Whether or not the average American homeowner has much idea why, as of this month, almost one third of American households have made the leap from ye olde analog electric meter to the smarter, digital variety. This according to the latest report [PDF] from the Institute for Electric Efficiency (IEE). The organization predicts that by the middle of the decade, half the nation's households will be on board with smart meters.
All of which is good news for the environment, as smart meters and smart rate plans can help utilities more efficiently manage peak energy demands and help households save cash with smart rate plans. The report reveals, for example, that Oklahoma Gas & Electric's installation of smart meters has allowed the utility to defer the building of an additional power plant this decade.Peter Delaney of Oklahoma Gas & Electric’s CEO, said, in a statement, “Smart meters have changed the way we interact with our customers, and how our customers view and use electricity. Last year, over 90% of our customers on SmartHours, a peak sensitive time-of-use plan, saved money."
Lisa Wood, IEE executive director, notes that, according to the new report, 22 electric utilities across 16 states will have smart meters installed system-wide by the end of the year. And while, at present, such meters tend to simply offer more detailed usage information to customers at the end of the month -- along with incentive programs like Oklahoma Gas & Electric's SmartHours program -- utilities are beginning to use smart meter data to help customers conserve electricity in real time via such tools as notifications when usage is running high.“In parts of California and in Texas, for example," Wood said, "homeowners can go online to see how much electricity their home used in the previous day. This awareness prompts consumers to take steps to conserve."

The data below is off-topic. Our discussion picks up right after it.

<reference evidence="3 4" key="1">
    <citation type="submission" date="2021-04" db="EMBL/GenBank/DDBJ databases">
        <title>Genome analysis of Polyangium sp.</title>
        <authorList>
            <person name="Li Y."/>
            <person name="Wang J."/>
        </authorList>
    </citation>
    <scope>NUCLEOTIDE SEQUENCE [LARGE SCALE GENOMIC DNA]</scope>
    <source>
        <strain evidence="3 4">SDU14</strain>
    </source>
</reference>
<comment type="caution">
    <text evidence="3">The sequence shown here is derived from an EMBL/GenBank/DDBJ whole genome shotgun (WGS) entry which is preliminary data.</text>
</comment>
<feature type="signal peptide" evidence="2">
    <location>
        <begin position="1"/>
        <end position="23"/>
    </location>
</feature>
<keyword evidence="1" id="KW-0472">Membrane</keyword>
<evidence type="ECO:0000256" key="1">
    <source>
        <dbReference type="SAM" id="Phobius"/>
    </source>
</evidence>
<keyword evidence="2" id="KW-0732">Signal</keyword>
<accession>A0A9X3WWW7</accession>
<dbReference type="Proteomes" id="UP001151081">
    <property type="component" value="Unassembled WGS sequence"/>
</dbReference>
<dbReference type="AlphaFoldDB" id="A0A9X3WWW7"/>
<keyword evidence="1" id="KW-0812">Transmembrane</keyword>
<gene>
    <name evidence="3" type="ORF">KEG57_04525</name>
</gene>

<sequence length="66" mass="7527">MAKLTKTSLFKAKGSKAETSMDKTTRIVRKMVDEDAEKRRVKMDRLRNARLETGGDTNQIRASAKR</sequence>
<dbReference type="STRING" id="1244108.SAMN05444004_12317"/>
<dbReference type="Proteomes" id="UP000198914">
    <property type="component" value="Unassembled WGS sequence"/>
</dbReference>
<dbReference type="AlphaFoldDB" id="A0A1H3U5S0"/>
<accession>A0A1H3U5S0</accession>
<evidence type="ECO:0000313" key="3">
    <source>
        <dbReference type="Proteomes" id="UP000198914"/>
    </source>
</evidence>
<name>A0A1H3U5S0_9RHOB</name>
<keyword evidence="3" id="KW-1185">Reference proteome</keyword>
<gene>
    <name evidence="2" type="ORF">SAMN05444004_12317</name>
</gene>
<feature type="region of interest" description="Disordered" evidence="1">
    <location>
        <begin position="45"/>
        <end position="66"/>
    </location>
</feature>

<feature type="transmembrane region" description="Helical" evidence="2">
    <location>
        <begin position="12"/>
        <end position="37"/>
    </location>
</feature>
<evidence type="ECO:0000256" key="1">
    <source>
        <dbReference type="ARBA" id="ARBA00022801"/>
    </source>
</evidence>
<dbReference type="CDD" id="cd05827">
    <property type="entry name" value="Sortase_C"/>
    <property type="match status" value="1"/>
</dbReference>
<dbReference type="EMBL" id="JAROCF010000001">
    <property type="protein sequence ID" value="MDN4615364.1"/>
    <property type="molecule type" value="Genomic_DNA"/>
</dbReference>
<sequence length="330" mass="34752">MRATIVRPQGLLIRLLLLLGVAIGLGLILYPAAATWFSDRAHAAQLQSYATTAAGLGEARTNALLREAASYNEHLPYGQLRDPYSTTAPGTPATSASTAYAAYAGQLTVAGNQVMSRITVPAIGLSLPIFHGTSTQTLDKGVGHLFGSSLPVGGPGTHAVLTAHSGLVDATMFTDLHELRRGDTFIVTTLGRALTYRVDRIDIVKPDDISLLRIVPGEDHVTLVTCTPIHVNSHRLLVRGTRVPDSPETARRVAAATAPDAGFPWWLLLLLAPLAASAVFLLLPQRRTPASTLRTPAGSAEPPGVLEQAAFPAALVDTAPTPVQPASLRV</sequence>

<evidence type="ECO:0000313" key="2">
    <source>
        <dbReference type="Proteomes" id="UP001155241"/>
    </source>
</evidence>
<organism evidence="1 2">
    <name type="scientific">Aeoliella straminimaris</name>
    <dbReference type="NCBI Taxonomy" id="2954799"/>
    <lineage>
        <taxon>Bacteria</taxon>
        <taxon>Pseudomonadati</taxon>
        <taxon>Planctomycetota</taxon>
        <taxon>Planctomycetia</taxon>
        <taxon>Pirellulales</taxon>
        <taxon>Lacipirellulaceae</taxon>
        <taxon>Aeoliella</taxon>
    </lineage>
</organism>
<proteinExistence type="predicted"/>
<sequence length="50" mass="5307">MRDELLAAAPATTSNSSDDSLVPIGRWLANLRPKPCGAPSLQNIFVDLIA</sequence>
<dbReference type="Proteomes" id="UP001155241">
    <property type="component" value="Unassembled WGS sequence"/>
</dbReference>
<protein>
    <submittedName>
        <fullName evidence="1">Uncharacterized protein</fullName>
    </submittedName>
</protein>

The entire May 2012 IEE report on smart meter installations -- which also details deployments by utility and by state -- is available online [PDF].